And EADS speaks of at least 25 years: link.

      However, it’ll be more sensible to leave the solar cells on the ground.

      Also, one could produce artificial fuel (H2, CH4) from solar and wind power on the ground and run a conventional passenger aircraft on it. This has already been done over 25 years ago: link.


    • Ronald Brakels

      I think that if electric flight takes off light aircraft will be where the action is. There are safety advantages and the potential savings in running costs are significant. While range is currently very constrained they have potential as trainers, recreational aircraft, and for short distance passenger and delivery flights. In the future it could end up a cheaper and faster method of transporting people around remote Australia than current road transport or light aircraft. And if want we can now eliminate pilots, which will improve payload capacity. They may or may not have PV on the wings. We can make PV very light, but it will not contribute much power to a passenger aircraft with performance similar to current light aircraft, so unless it’s going to be landing at bush airstrips without power, it may be left off. Then again, it might turn out to be so light and cheap (and safe) it will be a worthwhile addition.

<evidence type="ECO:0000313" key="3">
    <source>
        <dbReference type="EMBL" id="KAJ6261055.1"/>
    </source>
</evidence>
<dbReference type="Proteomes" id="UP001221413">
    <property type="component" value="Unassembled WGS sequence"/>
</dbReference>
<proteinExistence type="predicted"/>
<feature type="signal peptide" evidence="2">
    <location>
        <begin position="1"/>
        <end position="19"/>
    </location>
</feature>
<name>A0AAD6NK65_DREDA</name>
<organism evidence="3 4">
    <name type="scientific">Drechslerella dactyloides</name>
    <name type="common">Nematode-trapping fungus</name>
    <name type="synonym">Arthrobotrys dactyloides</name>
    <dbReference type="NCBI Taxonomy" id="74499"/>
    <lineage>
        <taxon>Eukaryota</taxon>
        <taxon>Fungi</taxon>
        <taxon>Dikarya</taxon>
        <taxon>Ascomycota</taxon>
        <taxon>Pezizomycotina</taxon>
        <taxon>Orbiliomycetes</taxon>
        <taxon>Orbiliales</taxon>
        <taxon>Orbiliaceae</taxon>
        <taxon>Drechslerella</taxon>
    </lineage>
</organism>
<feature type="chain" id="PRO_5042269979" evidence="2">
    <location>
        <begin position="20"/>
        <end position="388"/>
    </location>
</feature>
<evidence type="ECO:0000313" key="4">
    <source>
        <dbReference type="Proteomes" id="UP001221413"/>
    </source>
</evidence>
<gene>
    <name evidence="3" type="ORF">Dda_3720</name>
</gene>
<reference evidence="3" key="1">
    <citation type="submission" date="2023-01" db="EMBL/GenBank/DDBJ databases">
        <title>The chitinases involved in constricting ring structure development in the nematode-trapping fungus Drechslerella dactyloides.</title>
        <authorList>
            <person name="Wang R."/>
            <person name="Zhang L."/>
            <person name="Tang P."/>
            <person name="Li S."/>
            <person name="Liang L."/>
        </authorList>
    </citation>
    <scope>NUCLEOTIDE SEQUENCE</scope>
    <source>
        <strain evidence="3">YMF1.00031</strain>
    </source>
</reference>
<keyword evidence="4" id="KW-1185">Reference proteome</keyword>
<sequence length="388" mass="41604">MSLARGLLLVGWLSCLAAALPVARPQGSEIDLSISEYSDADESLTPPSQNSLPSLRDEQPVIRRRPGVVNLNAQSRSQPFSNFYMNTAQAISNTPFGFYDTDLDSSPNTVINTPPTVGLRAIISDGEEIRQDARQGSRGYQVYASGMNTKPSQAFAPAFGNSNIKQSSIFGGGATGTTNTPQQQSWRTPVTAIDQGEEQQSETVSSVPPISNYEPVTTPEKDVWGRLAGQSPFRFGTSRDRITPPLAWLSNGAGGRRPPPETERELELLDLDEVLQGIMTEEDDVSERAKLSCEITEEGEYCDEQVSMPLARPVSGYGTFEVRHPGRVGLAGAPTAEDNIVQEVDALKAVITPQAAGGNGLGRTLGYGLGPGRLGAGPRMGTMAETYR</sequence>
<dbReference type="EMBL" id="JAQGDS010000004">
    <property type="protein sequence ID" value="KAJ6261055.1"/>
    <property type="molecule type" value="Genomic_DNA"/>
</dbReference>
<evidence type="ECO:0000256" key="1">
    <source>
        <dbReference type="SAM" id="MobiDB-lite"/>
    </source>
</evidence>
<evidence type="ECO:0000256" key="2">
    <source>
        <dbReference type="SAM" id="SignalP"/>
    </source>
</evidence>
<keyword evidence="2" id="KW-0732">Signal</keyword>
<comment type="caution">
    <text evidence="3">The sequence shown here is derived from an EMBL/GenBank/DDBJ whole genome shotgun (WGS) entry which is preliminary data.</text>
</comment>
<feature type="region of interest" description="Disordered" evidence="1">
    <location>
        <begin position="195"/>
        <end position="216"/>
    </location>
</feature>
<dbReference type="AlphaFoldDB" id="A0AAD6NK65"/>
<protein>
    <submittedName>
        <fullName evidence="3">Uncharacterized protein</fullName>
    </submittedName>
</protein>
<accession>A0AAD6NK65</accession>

• Martin

        Just to add to things:
        Use a solar/electric air plane, do have booster for takeoff, as in use on aircraft carriers or winch type for gliders, could be installed at every airport.
        Take off takes the most power, levels flights a lot less, solar could extend range, and decending could charge batteries again.
        I do have a private pilot licence, but do not own a plane.